Home / News / Mark Johnson debuts first book “Powerful Presentations that Connect”
Mark Johnson, professor at technology and workforce learning, reads his latest book “Connect” in his office at Kansas Technology Center Tuesday, Sept. 10. The book gives advise in the art of presentation and person experiences Johsnon has had. Madisyn Robison

Mark Johnson debuts first book “Powerful Presentations that Connect”

Communication is a way of life for some, and for some, giving a presentation can be nerve wracking, but not for Mark Johnson and his new book, “Powerful Presentations that Connect.” 

Mark Johnson has taught at Pittsburg State University for 37 years. He began teaching vocational teachers, and then transitioned into teaching managers and trainers in how to improve employee performance. Classes that he teaches are “Intro to Human Resource Development,” “HRD Foundations,” and “Applications.”  

“My grandmother left a legacy of teachers.” said Johnson.  

Johnson has a family history with teaching, as his grandmother and son graduated from PSU. When he was a student at PSU, he was student body president 1982-1983, and his son followed in his footsteps, serving in 2008 and 2009.  

Johnson’s book “Powerful Presentation that Connect” is a textbook designed to guide readers to become more confident in giving presentations.  

“It’s a little more than a textbook, it’s a guidebook used in the classroom and in the industry,” Johnson said. “It is a performance-based text that helps you perform in front of people.” 

This is Johnson’s first published book, was published in July, and includes tips to being an efficient presenter.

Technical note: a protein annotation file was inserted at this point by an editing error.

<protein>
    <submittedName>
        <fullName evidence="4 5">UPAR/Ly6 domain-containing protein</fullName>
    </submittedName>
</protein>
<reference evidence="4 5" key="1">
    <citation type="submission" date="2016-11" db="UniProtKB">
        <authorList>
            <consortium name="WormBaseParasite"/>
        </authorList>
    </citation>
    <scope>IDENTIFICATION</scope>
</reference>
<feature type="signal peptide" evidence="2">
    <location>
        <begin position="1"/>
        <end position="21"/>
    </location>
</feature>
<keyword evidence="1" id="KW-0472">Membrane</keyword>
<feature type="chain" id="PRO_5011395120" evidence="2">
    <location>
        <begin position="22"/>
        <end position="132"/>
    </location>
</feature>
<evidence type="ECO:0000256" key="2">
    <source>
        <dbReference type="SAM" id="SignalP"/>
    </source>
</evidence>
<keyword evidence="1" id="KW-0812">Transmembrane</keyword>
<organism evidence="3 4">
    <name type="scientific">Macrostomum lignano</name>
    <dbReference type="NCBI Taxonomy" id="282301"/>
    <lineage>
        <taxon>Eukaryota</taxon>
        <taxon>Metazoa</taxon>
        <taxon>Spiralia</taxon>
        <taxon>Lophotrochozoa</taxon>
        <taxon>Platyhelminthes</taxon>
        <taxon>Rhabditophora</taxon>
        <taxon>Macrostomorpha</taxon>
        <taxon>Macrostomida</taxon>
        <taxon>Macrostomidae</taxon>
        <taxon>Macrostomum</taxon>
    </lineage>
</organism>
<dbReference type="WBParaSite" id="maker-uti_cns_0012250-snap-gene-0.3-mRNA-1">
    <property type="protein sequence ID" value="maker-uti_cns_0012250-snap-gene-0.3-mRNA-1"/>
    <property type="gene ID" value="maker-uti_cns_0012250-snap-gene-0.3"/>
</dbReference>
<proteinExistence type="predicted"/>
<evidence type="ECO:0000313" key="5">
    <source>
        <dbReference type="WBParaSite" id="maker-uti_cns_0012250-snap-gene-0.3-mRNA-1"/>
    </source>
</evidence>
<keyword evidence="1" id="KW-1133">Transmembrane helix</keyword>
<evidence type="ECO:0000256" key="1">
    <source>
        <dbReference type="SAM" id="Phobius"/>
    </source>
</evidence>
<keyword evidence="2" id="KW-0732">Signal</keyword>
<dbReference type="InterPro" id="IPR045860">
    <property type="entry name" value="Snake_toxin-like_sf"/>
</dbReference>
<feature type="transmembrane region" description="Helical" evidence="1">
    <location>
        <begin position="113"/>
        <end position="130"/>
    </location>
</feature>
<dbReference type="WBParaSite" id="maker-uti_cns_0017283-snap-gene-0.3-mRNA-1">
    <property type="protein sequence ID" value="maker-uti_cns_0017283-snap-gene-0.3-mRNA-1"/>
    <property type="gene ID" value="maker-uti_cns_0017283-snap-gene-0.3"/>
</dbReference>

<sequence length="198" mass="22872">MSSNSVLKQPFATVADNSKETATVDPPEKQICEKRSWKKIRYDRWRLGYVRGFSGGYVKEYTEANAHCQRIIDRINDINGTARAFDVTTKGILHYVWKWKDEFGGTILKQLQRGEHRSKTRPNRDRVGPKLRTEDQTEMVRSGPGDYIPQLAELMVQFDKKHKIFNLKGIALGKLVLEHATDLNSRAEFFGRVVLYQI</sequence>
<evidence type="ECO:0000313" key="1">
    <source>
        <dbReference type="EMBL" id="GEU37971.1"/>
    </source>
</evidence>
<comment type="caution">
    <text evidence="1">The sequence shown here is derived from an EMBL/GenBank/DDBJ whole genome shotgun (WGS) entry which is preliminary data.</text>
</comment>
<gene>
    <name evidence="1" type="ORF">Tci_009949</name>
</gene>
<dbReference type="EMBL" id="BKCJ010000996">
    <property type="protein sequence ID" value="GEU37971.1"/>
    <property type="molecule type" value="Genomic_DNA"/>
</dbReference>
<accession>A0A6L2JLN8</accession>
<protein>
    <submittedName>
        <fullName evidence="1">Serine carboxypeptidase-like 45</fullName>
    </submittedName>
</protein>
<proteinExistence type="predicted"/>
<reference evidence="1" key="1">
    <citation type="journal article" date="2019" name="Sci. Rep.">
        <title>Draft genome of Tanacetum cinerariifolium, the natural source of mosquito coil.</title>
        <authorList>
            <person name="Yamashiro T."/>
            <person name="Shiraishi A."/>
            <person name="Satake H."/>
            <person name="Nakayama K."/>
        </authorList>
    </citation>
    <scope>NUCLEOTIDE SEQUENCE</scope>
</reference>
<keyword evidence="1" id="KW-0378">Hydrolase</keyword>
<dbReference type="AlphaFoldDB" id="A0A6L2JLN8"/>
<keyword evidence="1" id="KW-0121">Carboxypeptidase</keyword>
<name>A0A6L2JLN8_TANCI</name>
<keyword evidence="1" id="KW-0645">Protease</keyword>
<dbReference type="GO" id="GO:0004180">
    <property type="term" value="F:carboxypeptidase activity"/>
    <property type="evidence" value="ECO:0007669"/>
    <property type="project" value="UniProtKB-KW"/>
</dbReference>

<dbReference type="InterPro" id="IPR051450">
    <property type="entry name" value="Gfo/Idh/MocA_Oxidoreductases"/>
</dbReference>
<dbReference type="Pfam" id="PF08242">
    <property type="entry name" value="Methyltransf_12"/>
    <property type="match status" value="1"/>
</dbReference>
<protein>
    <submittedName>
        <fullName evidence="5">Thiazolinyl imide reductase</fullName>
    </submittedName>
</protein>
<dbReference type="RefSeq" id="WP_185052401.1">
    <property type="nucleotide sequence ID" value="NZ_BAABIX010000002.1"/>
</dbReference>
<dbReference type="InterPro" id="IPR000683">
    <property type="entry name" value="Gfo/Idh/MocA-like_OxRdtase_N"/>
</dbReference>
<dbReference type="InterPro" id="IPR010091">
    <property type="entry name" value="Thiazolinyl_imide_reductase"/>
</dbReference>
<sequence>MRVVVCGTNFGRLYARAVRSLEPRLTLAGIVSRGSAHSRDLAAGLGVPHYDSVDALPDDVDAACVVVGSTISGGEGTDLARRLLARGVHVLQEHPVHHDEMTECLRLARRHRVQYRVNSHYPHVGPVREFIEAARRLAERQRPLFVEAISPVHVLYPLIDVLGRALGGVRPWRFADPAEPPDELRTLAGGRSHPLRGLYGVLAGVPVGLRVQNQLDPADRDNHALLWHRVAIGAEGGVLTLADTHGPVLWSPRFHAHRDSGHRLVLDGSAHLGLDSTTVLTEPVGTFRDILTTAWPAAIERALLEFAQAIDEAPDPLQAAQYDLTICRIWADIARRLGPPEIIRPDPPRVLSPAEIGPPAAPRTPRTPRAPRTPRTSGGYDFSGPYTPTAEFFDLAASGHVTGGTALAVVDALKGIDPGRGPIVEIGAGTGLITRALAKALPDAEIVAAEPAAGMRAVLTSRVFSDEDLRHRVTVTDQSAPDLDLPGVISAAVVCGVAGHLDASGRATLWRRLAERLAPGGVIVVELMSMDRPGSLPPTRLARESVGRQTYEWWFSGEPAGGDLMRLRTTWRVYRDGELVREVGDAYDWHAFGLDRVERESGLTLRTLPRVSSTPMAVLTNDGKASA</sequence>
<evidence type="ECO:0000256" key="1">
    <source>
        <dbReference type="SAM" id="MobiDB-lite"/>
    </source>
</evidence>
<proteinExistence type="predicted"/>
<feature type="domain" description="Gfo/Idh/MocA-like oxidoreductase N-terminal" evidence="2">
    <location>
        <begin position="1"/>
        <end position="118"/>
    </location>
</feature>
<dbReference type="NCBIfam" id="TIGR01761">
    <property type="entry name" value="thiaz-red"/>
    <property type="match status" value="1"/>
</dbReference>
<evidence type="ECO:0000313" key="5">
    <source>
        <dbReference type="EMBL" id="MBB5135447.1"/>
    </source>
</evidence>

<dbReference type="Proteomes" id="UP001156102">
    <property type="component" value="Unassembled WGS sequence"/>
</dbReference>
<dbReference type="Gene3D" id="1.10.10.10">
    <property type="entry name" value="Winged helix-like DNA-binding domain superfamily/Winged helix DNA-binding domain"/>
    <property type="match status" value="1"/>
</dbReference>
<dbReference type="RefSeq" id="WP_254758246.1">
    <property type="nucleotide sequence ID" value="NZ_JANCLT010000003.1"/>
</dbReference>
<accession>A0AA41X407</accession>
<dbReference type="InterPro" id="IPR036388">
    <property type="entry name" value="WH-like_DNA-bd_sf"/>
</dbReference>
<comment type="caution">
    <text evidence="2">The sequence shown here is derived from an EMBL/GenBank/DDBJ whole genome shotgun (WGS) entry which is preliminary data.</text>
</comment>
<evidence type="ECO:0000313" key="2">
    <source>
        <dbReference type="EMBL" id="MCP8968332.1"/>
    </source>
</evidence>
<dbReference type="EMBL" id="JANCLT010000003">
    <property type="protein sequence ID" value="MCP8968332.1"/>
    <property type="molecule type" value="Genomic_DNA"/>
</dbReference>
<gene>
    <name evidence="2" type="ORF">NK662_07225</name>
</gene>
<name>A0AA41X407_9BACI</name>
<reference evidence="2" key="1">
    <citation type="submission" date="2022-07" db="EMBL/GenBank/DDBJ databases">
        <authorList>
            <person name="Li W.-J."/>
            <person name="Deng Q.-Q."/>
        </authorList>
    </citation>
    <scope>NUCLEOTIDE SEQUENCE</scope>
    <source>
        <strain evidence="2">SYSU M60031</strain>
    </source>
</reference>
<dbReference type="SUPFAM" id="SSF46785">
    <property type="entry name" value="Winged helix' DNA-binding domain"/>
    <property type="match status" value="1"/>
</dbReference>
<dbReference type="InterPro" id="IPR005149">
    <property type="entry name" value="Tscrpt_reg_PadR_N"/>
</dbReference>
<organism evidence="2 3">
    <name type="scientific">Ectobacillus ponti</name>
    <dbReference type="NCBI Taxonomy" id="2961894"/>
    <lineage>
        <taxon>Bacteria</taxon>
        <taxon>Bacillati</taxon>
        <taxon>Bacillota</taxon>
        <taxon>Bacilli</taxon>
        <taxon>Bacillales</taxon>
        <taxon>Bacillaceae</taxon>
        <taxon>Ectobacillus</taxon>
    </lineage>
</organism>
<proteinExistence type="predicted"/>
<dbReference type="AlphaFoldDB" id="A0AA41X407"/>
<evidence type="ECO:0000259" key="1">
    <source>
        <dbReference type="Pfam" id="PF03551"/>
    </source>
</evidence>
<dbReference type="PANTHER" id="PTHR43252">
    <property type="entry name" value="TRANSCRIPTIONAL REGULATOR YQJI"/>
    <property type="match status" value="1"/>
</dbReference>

“(The book) includes 50 years of examples of successes and failures I’ve had and how to get better at presenting, and making sure people understand your message,” Johnson said.  

Johnson’s book is also aimed at aiding in face to face communication, such as performing well in a job interview or meeting new people..  

“(In the book), I give the secret on how to make a connection with an audience because by making a connection you have credibility and trust,” Johnson said. 

According to Johnson, the key to perfecting a presentation is practice and exercising many different aspects, including eye contact and hand motion. 

“If you want to be a better presenter, you can’t just read through the playbook,” Johnson said. “You have to stand up and do it.” 

Johnson’s textbook has had a positive impact at PSU, according to Johnson’s colleague Clifford Morris. It’s also been implement in several majors due to the local success. 

“This class gives students the skills, techniques, and confidence to give professional quality presentations,” Morris said. “Dr. Johnson has a passion for teaching and helping students learn.” 

Johnson’s career at PSU has had much success and he plans to continue teaching and writing.  

“Always take up an opportunity because you never know where it’s going to take you,” Johnson said. 

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